Before we start it is also important to detail another type of STP message - TCN. The TCN is sent out by switches in case of topology changes - as soon as the topology on any switch has changed, for example, the state of the interface has changed. The TCN is sent by the switch only through the Root Port. As soon as the root switch receives the TCN, it will change the MAC address table time from 300 seconds to 15 seconds (see below) and in the next BPDU, the Root Switch sends a TCA ( Topology Change Acknledgement ) which tells the switch that sent the TCN to notify it that the TCN was received. Once the TCN reaches the Root Bridge it sends out a special BPDU which contains the TCN flag on all
interfaces to the other switches. The picture shows the structure of the TCN:
TCN was included in the STP so that the root switches could notify about changes in the network. They cannot do this with normal BPDUs because the root switches do not send BPDUs. As you can see the TCN structure does not carry any information about what has changed and where, it just tells you that something has changed somewhere. Now let's move on to the issue of STP convergence.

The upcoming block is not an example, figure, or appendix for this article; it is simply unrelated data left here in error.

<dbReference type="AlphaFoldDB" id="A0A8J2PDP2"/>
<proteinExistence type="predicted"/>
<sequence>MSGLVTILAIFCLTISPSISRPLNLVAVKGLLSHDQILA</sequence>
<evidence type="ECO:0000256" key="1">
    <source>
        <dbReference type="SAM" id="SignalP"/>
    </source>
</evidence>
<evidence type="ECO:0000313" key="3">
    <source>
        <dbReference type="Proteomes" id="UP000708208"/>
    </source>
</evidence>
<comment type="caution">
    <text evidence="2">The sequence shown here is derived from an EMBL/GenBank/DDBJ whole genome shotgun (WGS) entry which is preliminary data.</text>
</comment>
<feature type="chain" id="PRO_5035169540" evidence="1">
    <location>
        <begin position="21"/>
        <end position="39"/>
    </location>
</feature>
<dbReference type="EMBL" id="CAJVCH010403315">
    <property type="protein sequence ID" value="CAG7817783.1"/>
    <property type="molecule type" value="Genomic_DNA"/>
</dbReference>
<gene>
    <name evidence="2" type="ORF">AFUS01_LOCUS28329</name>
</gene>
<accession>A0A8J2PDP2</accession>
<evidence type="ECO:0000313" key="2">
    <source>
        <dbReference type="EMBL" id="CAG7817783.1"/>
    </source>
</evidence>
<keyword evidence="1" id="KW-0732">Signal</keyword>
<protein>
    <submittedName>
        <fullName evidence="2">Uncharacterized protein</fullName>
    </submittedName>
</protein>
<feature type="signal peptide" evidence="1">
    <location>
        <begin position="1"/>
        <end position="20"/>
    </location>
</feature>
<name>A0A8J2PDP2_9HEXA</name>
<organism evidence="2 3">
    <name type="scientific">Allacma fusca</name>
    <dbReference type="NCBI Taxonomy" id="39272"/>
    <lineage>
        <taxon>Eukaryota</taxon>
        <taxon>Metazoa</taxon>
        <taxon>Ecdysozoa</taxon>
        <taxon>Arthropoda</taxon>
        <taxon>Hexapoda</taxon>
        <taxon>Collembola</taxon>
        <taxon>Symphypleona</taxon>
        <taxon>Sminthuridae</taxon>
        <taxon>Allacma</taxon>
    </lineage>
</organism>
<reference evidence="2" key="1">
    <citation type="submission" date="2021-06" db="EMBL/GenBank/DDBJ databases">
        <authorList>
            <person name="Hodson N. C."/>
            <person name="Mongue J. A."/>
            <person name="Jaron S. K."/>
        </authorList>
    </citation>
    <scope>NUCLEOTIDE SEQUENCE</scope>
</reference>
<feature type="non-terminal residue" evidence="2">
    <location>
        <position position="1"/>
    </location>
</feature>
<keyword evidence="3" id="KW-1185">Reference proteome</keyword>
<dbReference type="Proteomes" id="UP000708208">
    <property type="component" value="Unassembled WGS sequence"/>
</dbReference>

Let's see what happens if we disable the Gi0/1 interface on Switch1 and see what mechanisms rearrange the STP tree. Switch2 will stop receiving BPDU from Switch1 and will not receive BPDU from Switch3 because Switch3 has this port blocked. It will take Switch2 20 seconds (Max Age Timer) to realize the loss of communication with the Root Bridge. Until that time, Gi0/0 on Switch2 will be in Forwarding state with the Root Port role. Once the Max Age Timer expires and Switch2 realizes it has lost communication, it will rebuild the STP tree and as is typical of STP, it will assume it is a Root Bridge. It will send a new BPDU where it specifies itself as Root Bridge through all active ports, including Switch3. But the Max Age timer that expired on Switch2 also expired on Switch3 for the Gi1/0 interface. This port has not received a BPDU for 20 seconds and this port will go into LISTENING state and send a BPDU with Switch1 as its Root Bridge. Once Switch2 accepts this BPDU, it will no longer consider itself a Root Bridge and will select the Gi1/0 interface as the Root Port. At this point, Switch2 will also send TCN through Gi1/0, since this is the new Root Port. This will cause the MAC address